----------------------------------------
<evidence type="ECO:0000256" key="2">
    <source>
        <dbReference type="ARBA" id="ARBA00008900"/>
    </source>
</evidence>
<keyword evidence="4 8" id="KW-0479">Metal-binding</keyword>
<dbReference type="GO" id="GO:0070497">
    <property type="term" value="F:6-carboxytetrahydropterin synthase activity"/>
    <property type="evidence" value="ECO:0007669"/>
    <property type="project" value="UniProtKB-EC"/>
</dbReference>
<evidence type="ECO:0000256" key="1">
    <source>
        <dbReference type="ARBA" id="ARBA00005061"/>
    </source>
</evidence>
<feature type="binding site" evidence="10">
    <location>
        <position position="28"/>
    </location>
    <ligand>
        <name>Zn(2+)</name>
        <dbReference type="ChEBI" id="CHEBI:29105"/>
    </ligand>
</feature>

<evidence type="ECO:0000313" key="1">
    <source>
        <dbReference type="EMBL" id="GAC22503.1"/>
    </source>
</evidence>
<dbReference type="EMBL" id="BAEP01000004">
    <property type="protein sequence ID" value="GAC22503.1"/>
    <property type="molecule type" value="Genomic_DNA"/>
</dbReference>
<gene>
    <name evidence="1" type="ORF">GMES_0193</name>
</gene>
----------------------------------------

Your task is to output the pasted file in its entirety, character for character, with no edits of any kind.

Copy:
<evidence type="ECO:0000256" key="2">
    <source>
        <dbReference type="ARBA" id="ARBA00008900"/>
    </source>
</evidence>
<keyword evidence="4 8" id="KW-0479">Metal-binding</keyword>
<dbReference type="GO" id="GO:0070497">
    <property type="term" value="F:6-carboxytetrahydropterin synthase activity"/>
    <property type="evidence" value="ECO:0007669"/>
    <property type="project" value="UniProtKB-EC"/>
</dbReference>
<evidence type="ECO:0000256" key="1">
    <source>
        <dbReference type="ARBA" id="ARBA00005061"/>
    </source>
</evidence>
<feature type="binding site" evidence="10">
    <location>
        <position position="28"/>
    </location>
    <ligand>
        <name>Zn(2+)</name>
        <dbReference type="ChEBI" id="CHEBI:29105"/>
    </ligand>
</feature>

<evidence type="ECO:0000313" key="1">
    <source>
        <dbReference type="EMBL" id="GAC22503.1"/>
    </source>
</evidence>
<dbReference type="EMBL" id="BAEP01000004">
    <property type="protein sequence ID" value="GAC22503.1"/>
    <property type="molecule type" value="Genomic_DNA"/>
</dbReference>
<gene>
    <name evidence="1" type="ORF">GMES_0193</name>
</gene>